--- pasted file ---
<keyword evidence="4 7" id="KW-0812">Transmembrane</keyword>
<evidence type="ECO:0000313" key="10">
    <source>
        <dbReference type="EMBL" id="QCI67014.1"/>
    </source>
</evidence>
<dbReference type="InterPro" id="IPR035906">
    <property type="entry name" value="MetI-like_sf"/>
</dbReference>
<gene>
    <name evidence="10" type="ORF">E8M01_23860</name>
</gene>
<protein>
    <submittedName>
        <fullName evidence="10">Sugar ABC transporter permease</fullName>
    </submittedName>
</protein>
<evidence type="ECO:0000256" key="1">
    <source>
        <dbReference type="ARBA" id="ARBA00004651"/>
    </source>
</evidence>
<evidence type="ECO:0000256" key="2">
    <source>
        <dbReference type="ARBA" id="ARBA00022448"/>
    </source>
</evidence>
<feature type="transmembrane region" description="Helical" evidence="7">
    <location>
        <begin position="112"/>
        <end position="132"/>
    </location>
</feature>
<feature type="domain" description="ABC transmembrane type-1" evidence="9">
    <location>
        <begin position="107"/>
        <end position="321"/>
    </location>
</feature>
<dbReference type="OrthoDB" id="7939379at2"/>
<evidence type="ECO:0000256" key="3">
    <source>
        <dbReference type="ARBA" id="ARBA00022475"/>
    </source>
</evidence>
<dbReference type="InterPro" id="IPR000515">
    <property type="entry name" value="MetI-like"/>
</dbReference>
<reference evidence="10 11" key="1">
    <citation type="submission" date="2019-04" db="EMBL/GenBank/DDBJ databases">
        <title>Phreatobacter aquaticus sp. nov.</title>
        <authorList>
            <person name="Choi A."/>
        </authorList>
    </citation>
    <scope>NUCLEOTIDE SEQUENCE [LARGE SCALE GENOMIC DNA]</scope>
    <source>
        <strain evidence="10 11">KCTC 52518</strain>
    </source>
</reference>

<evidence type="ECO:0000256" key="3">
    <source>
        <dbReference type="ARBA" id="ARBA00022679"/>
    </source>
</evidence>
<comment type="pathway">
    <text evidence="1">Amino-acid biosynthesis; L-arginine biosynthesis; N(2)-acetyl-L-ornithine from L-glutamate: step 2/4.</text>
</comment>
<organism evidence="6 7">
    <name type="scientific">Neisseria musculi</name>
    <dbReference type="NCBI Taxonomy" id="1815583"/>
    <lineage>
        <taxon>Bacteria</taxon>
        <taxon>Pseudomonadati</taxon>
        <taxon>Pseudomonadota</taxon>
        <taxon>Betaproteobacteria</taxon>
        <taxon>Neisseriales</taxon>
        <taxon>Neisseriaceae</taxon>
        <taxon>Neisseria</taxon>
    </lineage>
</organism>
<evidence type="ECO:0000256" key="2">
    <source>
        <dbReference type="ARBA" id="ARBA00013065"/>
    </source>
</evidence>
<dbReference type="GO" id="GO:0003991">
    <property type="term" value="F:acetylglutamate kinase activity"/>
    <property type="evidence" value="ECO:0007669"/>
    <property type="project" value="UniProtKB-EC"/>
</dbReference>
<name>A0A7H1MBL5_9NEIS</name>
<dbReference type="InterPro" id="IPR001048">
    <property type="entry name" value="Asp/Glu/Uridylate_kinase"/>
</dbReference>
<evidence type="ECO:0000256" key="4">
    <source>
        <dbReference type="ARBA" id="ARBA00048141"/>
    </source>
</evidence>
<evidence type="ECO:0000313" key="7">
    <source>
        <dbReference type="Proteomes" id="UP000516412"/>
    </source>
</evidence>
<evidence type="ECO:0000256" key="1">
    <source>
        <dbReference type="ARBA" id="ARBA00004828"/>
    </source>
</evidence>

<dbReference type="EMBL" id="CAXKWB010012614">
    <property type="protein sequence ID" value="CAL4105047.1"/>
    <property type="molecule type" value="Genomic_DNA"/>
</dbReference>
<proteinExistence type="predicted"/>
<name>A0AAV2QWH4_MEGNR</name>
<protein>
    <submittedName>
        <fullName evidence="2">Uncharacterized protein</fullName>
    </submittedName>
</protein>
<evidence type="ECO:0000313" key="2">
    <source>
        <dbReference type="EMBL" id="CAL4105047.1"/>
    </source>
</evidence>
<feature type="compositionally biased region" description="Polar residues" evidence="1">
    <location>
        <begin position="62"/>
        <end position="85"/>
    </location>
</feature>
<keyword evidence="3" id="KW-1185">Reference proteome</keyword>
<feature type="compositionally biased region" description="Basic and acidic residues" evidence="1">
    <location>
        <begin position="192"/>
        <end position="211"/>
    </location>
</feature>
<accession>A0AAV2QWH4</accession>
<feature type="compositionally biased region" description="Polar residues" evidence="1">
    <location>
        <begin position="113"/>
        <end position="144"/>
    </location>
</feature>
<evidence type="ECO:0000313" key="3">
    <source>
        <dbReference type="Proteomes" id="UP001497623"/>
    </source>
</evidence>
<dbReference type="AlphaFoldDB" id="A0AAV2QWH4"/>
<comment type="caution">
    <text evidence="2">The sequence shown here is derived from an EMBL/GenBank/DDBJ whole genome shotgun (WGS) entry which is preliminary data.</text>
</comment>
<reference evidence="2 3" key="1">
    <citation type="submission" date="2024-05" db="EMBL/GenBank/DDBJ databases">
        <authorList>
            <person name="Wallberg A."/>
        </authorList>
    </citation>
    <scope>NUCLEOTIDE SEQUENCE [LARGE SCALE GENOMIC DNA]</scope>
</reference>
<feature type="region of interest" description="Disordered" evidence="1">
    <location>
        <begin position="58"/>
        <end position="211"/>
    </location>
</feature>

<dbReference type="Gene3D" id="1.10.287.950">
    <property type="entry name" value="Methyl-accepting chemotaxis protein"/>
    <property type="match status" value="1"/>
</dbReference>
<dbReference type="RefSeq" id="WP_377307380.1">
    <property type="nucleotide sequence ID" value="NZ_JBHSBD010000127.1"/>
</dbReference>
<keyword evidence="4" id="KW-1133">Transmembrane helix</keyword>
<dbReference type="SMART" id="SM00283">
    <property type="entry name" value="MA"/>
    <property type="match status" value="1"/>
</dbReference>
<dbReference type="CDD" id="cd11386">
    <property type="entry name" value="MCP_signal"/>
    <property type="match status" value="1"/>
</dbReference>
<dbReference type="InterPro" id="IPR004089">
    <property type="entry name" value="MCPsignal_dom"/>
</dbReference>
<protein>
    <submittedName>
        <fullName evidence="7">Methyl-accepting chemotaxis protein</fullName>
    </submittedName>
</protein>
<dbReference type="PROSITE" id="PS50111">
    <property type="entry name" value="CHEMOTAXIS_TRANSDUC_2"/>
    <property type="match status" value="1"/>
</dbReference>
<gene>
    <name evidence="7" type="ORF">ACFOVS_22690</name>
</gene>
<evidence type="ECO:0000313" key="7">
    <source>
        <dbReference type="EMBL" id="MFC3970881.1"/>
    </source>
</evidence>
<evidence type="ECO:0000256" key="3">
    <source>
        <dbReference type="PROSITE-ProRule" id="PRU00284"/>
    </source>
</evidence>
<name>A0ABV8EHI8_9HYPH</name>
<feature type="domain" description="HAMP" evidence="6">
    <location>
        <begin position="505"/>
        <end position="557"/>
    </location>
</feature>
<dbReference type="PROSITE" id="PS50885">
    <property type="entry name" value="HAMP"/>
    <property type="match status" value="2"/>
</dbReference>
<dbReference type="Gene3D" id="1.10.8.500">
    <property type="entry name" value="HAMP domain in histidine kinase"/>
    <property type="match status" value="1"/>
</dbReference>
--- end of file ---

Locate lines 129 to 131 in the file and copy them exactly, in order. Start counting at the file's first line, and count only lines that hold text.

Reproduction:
        <begin position="62"/>
        <end position="85"/>
    </location>